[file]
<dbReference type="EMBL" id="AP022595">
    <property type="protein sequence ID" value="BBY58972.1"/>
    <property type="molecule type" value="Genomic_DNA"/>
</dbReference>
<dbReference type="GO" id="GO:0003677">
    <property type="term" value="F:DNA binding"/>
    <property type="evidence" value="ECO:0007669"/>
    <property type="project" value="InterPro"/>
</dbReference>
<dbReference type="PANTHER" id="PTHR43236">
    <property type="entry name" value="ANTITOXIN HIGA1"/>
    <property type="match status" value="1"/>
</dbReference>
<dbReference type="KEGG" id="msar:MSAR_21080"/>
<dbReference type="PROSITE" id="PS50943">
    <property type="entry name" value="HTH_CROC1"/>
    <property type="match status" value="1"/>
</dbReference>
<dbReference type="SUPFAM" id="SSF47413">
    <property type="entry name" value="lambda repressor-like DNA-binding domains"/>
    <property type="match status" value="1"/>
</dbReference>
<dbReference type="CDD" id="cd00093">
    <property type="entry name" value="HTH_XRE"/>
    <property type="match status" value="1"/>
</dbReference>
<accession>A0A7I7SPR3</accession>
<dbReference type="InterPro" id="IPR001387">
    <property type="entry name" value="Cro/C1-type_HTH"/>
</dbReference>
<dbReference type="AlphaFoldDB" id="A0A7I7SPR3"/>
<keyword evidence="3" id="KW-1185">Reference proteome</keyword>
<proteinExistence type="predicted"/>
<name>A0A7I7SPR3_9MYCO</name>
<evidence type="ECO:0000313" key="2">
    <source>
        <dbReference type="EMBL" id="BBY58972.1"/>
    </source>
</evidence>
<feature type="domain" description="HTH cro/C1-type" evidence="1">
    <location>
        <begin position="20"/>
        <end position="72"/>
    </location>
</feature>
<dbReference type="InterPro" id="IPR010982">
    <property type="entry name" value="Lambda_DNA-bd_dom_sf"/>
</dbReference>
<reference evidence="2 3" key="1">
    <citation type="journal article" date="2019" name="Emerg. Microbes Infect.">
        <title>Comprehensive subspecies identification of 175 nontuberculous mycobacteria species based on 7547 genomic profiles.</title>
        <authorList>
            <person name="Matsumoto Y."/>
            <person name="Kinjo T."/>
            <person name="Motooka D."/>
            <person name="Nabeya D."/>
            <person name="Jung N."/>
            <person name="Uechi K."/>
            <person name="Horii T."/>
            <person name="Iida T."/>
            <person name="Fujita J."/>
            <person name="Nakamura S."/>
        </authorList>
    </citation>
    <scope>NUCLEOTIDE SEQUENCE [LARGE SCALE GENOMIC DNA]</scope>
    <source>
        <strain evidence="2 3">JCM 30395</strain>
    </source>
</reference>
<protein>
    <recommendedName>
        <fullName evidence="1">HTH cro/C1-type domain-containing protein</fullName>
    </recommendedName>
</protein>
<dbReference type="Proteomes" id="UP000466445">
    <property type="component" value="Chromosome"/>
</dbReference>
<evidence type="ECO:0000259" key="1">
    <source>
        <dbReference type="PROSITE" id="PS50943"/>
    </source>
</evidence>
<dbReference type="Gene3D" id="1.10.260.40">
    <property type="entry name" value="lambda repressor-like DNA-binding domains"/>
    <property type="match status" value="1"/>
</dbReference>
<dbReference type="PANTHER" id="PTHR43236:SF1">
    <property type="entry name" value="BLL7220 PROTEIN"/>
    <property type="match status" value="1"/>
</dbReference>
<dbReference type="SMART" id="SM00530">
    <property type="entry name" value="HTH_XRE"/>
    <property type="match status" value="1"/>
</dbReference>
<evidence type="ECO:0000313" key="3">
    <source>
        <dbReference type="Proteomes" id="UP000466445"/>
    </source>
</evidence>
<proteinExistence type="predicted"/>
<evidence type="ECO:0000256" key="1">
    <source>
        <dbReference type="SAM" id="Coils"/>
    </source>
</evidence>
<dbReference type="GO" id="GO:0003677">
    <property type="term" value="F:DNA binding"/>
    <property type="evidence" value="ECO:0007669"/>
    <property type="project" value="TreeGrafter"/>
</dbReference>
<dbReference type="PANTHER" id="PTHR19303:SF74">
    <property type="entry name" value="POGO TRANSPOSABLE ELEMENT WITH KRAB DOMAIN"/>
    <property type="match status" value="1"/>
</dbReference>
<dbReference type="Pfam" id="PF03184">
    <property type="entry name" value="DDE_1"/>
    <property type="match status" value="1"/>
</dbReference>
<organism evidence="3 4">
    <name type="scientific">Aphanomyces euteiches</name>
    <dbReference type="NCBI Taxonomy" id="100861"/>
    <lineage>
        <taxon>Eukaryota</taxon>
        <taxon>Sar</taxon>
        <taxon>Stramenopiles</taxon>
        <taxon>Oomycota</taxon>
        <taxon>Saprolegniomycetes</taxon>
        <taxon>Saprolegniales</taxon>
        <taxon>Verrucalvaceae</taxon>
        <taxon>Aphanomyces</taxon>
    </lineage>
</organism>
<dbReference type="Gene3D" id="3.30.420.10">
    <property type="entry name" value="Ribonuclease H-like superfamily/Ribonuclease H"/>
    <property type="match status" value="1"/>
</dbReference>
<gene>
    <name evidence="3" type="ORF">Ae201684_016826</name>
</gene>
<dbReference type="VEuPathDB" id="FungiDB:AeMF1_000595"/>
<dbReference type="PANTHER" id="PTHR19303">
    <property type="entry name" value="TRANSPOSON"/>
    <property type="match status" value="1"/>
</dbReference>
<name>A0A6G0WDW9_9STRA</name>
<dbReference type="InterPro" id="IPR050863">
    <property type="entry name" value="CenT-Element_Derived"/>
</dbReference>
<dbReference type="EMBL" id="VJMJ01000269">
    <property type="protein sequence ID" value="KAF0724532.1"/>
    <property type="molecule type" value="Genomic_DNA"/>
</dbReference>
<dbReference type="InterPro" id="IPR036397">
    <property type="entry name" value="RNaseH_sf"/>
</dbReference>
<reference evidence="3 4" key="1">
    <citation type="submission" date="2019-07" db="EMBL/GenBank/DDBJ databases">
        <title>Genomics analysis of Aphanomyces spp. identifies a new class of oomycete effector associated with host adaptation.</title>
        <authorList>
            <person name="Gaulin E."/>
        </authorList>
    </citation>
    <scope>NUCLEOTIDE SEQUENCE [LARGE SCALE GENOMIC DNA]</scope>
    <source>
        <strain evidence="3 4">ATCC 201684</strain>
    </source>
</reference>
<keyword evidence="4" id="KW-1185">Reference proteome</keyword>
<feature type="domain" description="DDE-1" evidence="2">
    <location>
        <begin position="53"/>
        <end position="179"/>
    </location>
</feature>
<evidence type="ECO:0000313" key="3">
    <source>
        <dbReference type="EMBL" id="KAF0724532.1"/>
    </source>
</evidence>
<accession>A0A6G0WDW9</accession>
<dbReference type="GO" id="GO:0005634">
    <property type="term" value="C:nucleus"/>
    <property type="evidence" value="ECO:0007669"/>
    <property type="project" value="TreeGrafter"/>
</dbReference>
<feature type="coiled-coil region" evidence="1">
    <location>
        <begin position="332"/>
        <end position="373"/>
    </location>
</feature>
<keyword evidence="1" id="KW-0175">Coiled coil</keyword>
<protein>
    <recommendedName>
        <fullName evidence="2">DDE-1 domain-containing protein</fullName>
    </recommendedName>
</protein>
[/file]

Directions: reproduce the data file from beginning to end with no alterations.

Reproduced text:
<dbReference type="EMBL" id="AP022595">
    <property type="protein sequence ID" value="BBY58972.1"/>
    <property type="molecule type" value="Genomic_DNA"/>
</dbReference>
<dbReference type="GO" id="GO:0003677">
    <property type="term" value="F:DNA binding"/>
    <property type="evidence" value="ECO:0007669"/>
    <property type="project" value="InterPro"/>
</dbReference>
<dbReference type="PANTHER" id="PTHR43236">
    <property type="entry name" value="ANTITOXIN HIGA1"/>
    <property type="match status" value="1"/>
</dbReference>
<dbReference type="KEGG" id="msar:MSAR_21080"/>
<dbReference type="PROSITE" id="PS50943">
    <property type="entry name" value="HTH_CROC1"/>
    <property type="match status" value="1"/>
</dbReference>
<dbReference type="SUPFAM" id="SSF47413">
    <property type="entry name" value="lambda repressor-like DNA-binding domains"/>
    <property type="match status" value="1"/>
</dbReference>
<dbReference type="CDD" id="cd00093">
    <property type="entry name" value="HTH_XRE"/>
    <property type="match status" value="1"/>
</dbReference>
<accession>A0A7I7SPR3</accession>
<dbReference type="InterPro" id="IPR001387">
    <property type="entry name" value="Cro/C1-type_HTH"/>
</dbReference>
<dbReference type="AlphaFoldDB" id="A0A7I7SPR3"/>
<keyword evidence="3" id="KW-1185">Reference proteome</keyword>
<proteinExistence type="predicted"/>
<name>A0A7I7SPR3_9MYCO</name>
<evidence type="ECO:0000313" key="2">
    <source>
        <dbReference type="EMBL" id="BBY58972.1"/>
    </source>
</evidence>
<feature type="domain" description="HTH cro/C1-type" evidence="1">
    <location>
        <begin position="20"/>
        <end position="72"/>
    </location>
</feature>
<dbReference type="InterPro" id="IPR010982">
    <property type="entry name" value="Lambda_DNA-bd_dom_sf"/>
</dbReference>
<reference evidence="2 3" key="1">
    <citation type="journal article" date="2019" name="Emerg. Microbes Infect.">
        <title>Comprehensive subspecies identification of 175 nontuberculous mycobacteria species based on 7547 genomic profiles.</title>
        <authorList>
            <person name="Matsumoto Y."/>
            <person name="Kinjo T."/>
            <person name="Motooka D."/>
            <person name="Nabeya D."/>
            <person name="Jung N."/>
            <person name="Uechi K."/>
            <person name="Horii T."/>
            <person name="Iida T."/>
            <person name="Fujita J."/>
            <person name="Nakamura S."/>
        </authorList>
    </citation>
    <scope>NUCLEOTIDE SEQUENCE [LARGE SCALE GENOMIC DNA]</scope>
    <source>
        <strain evidence="2 3">JCM 30395</strain>
    </source>
</reference>
<protein>
    <recommendedName>
        <fullName evidence="1">HTH cro/C1-type domain-containing protein</fullName>
    </recommendedName>
</protein>
<dbReference type="Proteomes" id="UP000466445">
    <property type="component" value="Chromosome"/>
</dbReference>
<evidence type="ECO:0000259" key="1">
    <source>
        <dbReference type="PROSITE" id="PS50943"/>
    </source>
</evidence>
<dbReference type="Gene3D" id="1.10.260.40">
    <property type="entry name" value="lambda repressor-like DNA-binding domains"/>
    <property type="match status" value="1"/>
</dbReference>
<dbReference type="PANTHER" id="PTHR43236:SF1">
    <property type="entry name" value="BLL7220 PROTEIN"/>
    <property type="match status" value="1"/>
</dbReference>
<dbReference type="SMART" id="SM00530">
    <property type="entry name" value="HTH_XRE"/>
    <property type="match status" value="1"/>
</dbReference>
<evidence type="ECO:0000313" key="3">
    <source>
        <dbReference type="Proteomes" id="UP000466445"/>
    </source>
</evidence>
<proteinExistence type="predicted"/>
<evidence type="ECO:0000256" key="1">
    <source>
        <dbReference type="SAM" id="Coils"/>
    </source>
</evidence>
<dbReference type="GO" id="GO:0003677">
    <property type="term" value="F:DNA binding"/>
    <property type="evidence" value="ECO:0007669"/>
    <property type="project" value="TreeGrafter"/>
</dbReference>
<dbReference type="PANTHER" id="PTHR19303:SF74">
    <property type="entry name" value="POGO TRANSPOSABLE ELEMENT WITH KRAB DOMAIN"/>
    <property type="match status" value="1"/>
</dbReference>
<dbReference type="Pfam" id="PF03184">
    <property type="entry name" value="DDE_1"/>
    <property type="match status" value="1"/>
</dbReference>
<organism evidence="3 4">
    <name type="scientific">Aphanomyces euteiches</name>
    <dbReference type="NCBI Taxonomy" id="100861"/>
    <lineage>
        <taxon>Eukaryota</taxon>
        <taxon>Sar</taxon>
        <taxon>Stramenopiles</taxon>
        <taxon>Oomycota</taxon>
        <taxon>Saprolegniomycetes</taxon>
        <taxon>Saprolegniales</taxon>
        <taxon>Verrucalvaceae</taxon>
        <taxon>Aphanomyces</taxon>
    </lineage>
</organism>
<dbReference type="Gene3D" id="3.30.420.10">
    <property type="entry name" value="Ribonuclease H-like superfamily/Ribonuclease H"/>
    <property type="match status" value="1"/>
</dbReference>
<gene>
    <name evidence="3" type="ORF">Ae201684_016826</name>
</gene>
<dbReference type="VEuPathDB" id="FungiDB:AeMF1_000595"/>
<dbReference type="PANTHER" id="PTHR19303">
    <property type="entry name" value="TRANSPOSON"/>
    <property type="match status" value="1"/>
</dbReference>
<name>A0A6G0WDW9_9STRA</name>
<dbReference type="InterPro" id="IPR050863">
    <property type="entry name" value="CenT-Element_Derived"/>
</dbReference>
<dbReference type="EMBL" id="VJMJ01000269">
    <property type="protein sequence ID" value="KAF0724532.1"/>
    <property type="molecule type" value="Genomic_DNA"/>
</dbReference>
<dbReference type="InterPro" id="IPR036397">
    <property type="entry name" value="RNaseH_sf"/>
</dbReference>
<reference evidence="3 4" key="1">
    <citation type="submission" date="2019-07" db="EMBL/GenBank/DDBJ databases">
        <title>Genomics analysis of Aphanomyces spp. identifies a new class of oomycete effector associated with host adaptation.</title>
        <authorList>
            <person name="Gaulin E."/>
        </authorList>
    </citation>
    <scope>NUCLEOTIDE SEQUENCE [LARGE SCALE GENOMIC DNA]</scope>
    <source>
        <strain evidence="3 4">ATCC 201684</strain>
    </source>
</reference>
<keyword evidence="4" id="KW-1185">Reference proteome</keyword>
<feature type="domain" description="DDE-1" evidence="2">
    <location>
        <begin position="53"/>
        <end position="179"/>
    </location>
</feature>
<evidence type="ECO:0000313" key="3">
    <source>
        <dbReference type="EMBL" id="KAF0724532.1"/>
    </source>
</evidence>
<accession>A0A6G0WDW9</accession>
<dbReference type="GO" id="GO:0005634">
    <property type="term" value="C:nucleus"/>
    <property type="evidence" value="ECO:0007669"/>
    <property type="project" value="TreeGrafter"/>
</dbReference>
<feature type="coiled-coil region" evidence="1">
    <location>
        <begin position="332"/>
        <end position="373"/>
    </location>
</feature>
<keyword evidence="1" id="KW-0175">Coiled coil</keyword>
<protein>
    <recommendedName>
        <fullName evidence="2">DDE-1 domain-containing protein</fullName>
    </recommendedName>
</protein>